Building a better India with data science and machine learning

| Updated on: Jan 10, 2022
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An army of DS and ML professionals in India can take a moon-shot at improving every socio-economic parameter in the country

In the digital age we all live in, most of us instinctively understand the value of data because it is everywhere. We are drowning in data generated by businesses in high-streets, Wall Street, hospitals, academia and automobiles, power plants and many more. However, several smart organisations run by some very smart people are using Data Science (DS) and Machine Learning (ML) not just as lifeboats to stay afloat, but as a powerful engine for growth and change.

The trillion-dollar club comprising Apple, Microsoft, Google’s owner Alphabet, Amazon and Tesla that have acombined market capitalisationvalued at nearly half of the United States’ economy (GDP), have one thing in common. They are all driven by data. In other words, they have data scientists and ML experts at the wheels, making them some of the most valued and sought after professionals, not just in the field of technology but in other spheres of life as well.

DS and ML may have entered the common lexicon in the last decade or so, but their genesis goes back several decades. A pantheon of great mathematicians, statisticians, economists, and technologists from around the world have contributed to the well-deserved and elevated status of DS and ML today. DS combines our understanding of mathematics, statistics and programming skills to gain insights into ordinary transactional data. ML as a subfield of artificial intelligence, helps machines learn (without being ‘taught’ through programming) from vast volumes of historical transactional data and insights delivered by DS. When we combine these two, what we get is an advanced system that starts to resemble human intelligence. When a video streaming service recommends movies, we are likely to watch, it is doing what a neighbourhood video store owner used to do a couple of decades ago. Every time we use such services, we as consumers are actually making the system behind the services a little more ‘intelligent’ and come up with more helpful recommendations. This is the same principle that is driving the success of online grocery stores, cab services, banking, etc.

Today, DS and ML are doing much more than helping us with these mundane decisions. For example, satellite data that provides advanced knowledge of rains and constantly changing soil quality are helping farmers improve their productivity like never before. Governments around the world are able to design more effective education policies based on a deeper understanding of the country’s demography. Similarly, healthcare services delivered on the basis of advanced knowledge of seasonal diseases are saving lives by the millions. The application of DS and ML is making road signals more adaptive, thus, not only making mobility safer for citizens, but also helping reduce vehicular pollution caused by unnecessary idling due to traffic jams.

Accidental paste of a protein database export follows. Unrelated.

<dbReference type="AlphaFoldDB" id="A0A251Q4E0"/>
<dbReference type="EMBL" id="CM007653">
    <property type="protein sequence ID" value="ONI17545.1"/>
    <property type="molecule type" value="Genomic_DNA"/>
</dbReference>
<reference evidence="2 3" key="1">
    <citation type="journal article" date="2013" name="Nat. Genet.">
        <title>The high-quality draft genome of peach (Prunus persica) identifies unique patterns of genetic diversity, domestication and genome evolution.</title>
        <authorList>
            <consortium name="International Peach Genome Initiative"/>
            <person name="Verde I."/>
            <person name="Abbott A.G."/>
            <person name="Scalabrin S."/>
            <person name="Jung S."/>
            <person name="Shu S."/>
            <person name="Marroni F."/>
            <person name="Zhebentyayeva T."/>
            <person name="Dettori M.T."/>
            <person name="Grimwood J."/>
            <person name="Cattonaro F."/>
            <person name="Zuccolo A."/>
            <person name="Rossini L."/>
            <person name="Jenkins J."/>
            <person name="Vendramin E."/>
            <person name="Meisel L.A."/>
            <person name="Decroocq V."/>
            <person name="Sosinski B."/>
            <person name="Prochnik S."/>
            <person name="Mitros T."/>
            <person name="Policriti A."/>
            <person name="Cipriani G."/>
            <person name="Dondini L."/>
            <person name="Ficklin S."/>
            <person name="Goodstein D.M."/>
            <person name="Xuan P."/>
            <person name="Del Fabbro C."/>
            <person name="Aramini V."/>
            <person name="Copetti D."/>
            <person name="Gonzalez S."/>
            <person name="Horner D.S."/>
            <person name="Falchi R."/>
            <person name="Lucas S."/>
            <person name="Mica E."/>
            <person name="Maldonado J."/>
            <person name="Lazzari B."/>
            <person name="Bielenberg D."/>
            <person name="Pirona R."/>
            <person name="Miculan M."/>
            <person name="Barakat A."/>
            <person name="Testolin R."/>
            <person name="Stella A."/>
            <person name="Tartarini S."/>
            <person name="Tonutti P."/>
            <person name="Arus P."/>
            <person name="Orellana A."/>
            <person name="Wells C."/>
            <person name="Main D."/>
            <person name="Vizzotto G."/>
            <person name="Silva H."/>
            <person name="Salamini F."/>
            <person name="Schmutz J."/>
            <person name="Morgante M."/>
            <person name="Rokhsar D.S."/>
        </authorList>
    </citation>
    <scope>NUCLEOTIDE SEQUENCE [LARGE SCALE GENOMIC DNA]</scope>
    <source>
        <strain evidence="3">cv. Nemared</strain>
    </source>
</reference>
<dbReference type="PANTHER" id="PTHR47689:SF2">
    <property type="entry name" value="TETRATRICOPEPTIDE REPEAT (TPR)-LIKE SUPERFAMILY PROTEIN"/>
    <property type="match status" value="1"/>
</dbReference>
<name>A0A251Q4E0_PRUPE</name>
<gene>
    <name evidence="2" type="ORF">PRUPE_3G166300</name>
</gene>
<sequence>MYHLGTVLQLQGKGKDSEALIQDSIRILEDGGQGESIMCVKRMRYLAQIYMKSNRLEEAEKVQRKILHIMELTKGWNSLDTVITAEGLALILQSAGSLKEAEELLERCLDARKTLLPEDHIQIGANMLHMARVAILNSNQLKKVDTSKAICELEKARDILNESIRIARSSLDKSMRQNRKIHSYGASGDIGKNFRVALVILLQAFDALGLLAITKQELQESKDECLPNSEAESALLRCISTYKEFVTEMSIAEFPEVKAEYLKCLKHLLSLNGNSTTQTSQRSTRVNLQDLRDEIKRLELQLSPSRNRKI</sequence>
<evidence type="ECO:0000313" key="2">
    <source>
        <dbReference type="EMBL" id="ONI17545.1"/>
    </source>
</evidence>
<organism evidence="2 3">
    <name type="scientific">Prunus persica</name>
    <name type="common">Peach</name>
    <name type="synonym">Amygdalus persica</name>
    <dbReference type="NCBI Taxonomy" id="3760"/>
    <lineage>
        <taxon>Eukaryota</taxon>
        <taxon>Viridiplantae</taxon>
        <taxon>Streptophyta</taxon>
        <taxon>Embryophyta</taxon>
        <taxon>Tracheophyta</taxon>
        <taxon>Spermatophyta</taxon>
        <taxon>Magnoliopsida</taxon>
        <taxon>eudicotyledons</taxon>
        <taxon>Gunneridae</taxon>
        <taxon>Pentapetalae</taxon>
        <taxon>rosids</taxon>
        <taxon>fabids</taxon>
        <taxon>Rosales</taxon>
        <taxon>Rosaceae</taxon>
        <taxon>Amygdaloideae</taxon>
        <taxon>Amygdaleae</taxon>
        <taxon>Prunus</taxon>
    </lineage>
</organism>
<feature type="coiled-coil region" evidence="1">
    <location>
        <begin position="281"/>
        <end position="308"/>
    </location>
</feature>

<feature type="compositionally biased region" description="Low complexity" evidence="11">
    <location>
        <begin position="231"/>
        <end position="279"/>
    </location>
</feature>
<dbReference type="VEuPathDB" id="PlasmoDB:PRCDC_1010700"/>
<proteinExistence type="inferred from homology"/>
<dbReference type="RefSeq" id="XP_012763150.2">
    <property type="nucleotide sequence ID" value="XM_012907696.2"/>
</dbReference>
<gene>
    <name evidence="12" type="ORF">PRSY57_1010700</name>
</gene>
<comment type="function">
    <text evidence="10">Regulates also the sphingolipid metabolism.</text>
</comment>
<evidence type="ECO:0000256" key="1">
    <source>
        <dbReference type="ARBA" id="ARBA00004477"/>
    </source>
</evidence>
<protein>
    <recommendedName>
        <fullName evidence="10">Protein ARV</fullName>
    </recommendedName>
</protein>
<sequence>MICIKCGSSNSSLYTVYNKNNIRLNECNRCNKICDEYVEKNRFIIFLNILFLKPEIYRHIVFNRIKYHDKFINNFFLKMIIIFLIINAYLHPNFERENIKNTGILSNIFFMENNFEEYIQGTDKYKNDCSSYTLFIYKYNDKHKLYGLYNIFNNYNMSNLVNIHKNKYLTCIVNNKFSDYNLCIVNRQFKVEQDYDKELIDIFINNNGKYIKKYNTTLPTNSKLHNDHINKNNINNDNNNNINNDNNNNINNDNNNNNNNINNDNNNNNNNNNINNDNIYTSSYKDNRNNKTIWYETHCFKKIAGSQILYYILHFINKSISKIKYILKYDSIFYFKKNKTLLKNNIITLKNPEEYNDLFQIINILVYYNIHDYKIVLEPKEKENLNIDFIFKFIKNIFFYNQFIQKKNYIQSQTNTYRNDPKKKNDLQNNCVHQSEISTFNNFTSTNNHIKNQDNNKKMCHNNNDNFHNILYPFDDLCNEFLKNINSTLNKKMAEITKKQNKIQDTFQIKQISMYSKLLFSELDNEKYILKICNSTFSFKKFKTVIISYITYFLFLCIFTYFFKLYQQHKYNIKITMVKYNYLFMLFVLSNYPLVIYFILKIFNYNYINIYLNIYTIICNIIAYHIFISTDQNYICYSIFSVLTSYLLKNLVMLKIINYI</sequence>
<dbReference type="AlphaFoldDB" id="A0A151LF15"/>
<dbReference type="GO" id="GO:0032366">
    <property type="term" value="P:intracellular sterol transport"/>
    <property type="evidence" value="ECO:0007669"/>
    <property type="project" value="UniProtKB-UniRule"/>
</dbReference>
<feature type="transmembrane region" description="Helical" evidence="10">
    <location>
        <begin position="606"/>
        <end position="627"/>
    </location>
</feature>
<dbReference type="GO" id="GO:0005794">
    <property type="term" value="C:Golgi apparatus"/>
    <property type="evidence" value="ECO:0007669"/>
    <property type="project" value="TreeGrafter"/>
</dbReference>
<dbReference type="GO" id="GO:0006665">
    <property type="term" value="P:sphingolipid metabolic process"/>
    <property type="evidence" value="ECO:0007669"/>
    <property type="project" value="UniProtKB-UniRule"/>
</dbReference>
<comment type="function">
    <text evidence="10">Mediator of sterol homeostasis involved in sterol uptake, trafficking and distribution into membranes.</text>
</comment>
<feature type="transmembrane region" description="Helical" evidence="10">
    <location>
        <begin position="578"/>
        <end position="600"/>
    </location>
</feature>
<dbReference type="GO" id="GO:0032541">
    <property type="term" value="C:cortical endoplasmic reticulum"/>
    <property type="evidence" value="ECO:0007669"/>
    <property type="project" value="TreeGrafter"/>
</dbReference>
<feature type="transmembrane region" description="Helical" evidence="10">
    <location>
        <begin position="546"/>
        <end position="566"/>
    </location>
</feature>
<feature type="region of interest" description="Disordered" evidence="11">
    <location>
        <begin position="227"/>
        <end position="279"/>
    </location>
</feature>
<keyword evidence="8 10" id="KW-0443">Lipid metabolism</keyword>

In a country like India, which has one of the most complex socio-economic structures in the world, DS and ML can bring about transformational changes that were not possible over the last several decades. In fact, this is already happening in many critical areas like banking, healthcare, education, etc. In the last seven years, more than44 million Indianshave benefited from the government’s universal banking scheme launched on the strength of data generated by Aadhaar. Two out of every three of these live in rural parts of the country. The DS-powered ‘Sutra model’ developed by a handful of professors in IIT-Kanpur is helping us stay ahead of the Covid-19 curve and be better prepared for potential new waves. Vaccination drives and other healthcare delivery initiatives based on such advanced knowledge is saving lives by the millions.

So where do we go from here? The recent surge in digitalisation of everything is delivering massive volumes of data to us. What we make of them and how we act on them will depend on the quality of DS and ML experts we have. Today, the demand for these skills far outstrips the supply, both in terms of quality and quantity.

On the brighter side, we have a fast-evolving and well-funded edtech space in India that in many ways runs parallel to traditional academic institutions. A handful of these are super-specialising in DS and ML. This number must grow first. The pedagogy, curriculum, and quality of trainers, ideally with industry experience, must also evolve simultaneously. Today, industry bodies while doing a commendable job in creating a massive skill pool in the IT sector must also sharpen their focus towards creating an army of DS and ML specialists and this must be done on a mission mode. One recent study has projected the demand for data scientists in India to grow to11 million by 2026. That looks like a target we can chase and achieve over the next four years. The downside of failing to do this will be inexcusable.

The author isHead of Product & Strategy at InterviewBit & Scaler

Published on January 10, 2022

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